Another key focus area for the GA was continual training for church leaders and ministers. These were critical in enabling workers to maintain and improve their spirituality and in improving communication with one another for mutual support.

Branching Out and Formation of the Singapore Coordination Board

Although Singapore became an independent country in 1967, historically, the holy work in Malaysia and Singapore was coordinated under a single organization: the West Malaysia and Singapore GA. However, due to the widening economic and political differences between the two countries and the restrictions imposed on cross-border religious organizations, the Singapore Coordination Board was formed in 2000. Despite the organizational separation, the churches in the two countries continue to maintain strong ties with each other.

Present Situation

Currently, we have twenty-five churches, five prayer houses, four evangelical points[1], three worship centers[2], and six home fellowships[3] in West Malaysia.

There are altogether 3,192 members, twelve preachers, five elders, forty-two deacons, and fifteen deaconesses. Nine of our preachers are active, two are retired, and one is a trainee. A breakdown of the elders, deacons, and deaconesses is as follows:






Northern Region




Perak Region




Central Region




Southern Region




Total number of ministers: 12 preachers, 5 elders, 42 deacons, 15 deaconesses

Total membership (as of 31/10/2012): 3,192 members


Thank God for His grace—through the guidance of the Holy Spirit and the efforts of the early workers, the church in West Malaysia has developed to become what it is today. However, there are still challenges ahead, and we seek to place greater emphasis on the following areas in the coming years:

Strengthening the Faith of the Members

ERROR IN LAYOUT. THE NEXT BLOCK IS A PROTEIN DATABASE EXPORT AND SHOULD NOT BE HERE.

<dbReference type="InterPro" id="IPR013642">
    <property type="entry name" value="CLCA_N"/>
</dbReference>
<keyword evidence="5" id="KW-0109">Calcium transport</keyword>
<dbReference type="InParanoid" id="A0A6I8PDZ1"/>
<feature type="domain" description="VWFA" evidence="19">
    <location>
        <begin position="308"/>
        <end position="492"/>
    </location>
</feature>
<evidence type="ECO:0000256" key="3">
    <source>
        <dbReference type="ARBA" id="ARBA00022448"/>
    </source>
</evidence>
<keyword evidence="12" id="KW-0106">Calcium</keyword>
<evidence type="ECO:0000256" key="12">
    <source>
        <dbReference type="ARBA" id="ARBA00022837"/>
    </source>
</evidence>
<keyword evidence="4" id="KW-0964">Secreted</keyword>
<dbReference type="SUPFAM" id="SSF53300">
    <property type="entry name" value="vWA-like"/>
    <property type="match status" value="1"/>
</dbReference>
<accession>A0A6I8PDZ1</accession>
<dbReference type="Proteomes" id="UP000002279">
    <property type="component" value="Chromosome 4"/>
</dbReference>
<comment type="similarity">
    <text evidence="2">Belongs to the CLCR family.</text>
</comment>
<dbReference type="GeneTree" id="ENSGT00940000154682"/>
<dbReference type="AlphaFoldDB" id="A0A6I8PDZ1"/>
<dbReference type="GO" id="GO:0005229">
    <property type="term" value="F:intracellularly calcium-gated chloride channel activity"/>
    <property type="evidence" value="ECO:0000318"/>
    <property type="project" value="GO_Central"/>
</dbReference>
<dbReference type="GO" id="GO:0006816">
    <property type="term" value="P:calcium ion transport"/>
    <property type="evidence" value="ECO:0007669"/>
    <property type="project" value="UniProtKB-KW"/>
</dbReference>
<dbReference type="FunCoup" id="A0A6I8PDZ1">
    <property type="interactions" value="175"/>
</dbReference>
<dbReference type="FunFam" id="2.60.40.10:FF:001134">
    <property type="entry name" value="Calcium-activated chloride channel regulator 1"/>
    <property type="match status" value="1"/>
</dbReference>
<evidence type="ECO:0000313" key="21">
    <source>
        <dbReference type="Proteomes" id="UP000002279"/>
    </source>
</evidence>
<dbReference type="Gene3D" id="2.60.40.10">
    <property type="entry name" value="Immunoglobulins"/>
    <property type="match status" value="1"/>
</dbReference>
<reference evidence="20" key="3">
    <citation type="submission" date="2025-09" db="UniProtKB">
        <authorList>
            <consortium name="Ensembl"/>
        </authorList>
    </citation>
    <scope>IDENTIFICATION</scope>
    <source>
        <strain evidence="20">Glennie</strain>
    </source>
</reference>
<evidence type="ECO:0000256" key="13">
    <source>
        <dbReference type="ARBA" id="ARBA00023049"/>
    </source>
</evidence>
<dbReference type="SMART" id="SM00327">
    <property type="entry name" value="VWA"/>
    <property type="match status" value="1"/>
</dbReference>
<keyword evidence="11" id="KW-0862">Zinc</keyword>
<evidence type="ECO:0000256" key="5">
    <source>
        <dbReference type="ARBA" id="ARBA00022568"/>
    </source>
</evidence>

There are many lost sheep yet to be brought back to the fold. We hope to reach out to them and bring these sheep back through visiting, counseling, and spiritual convocations. Another key area of pastoral work is family faith. We believe that a strong church depends on strong individual family units. Thus, in order to strengthen the faith of the members, we emphasize the importance of setting up a family altar for every family. This enables family members to gather regularly for worship and mutual encouragement during a busy week of work and studies.

Finally, in the face of the increasing temptations found in today’s fast-changing society, we will update and enhance our RE system to meet the changing needs of our younger members. Ultimately, we hope to nurture and build up the believers systematically so that Christ will be formed in them and they will be able to live out the will of God in His ministry for His glory.

Enhancing the Awareness and Participation of All Members

In order to enhance the awareness of all members regarding the holy work and to increase their participation in the work, the GA publishes a regular newsletter containing details of various types of work throughout West Malaysia. In addition, we have held national symposia on topics such as “Strategies for Regional Evangelical and Pioneering Work of the True Jesus Church in West Malaysia,” as well as a forum on the prospects and future strategies for Malaysia’s RE system. These platforms aim to encourage members to be more involved in the holy work in West Malaysia as well as to gather their feedback on what other useful programs can be organized.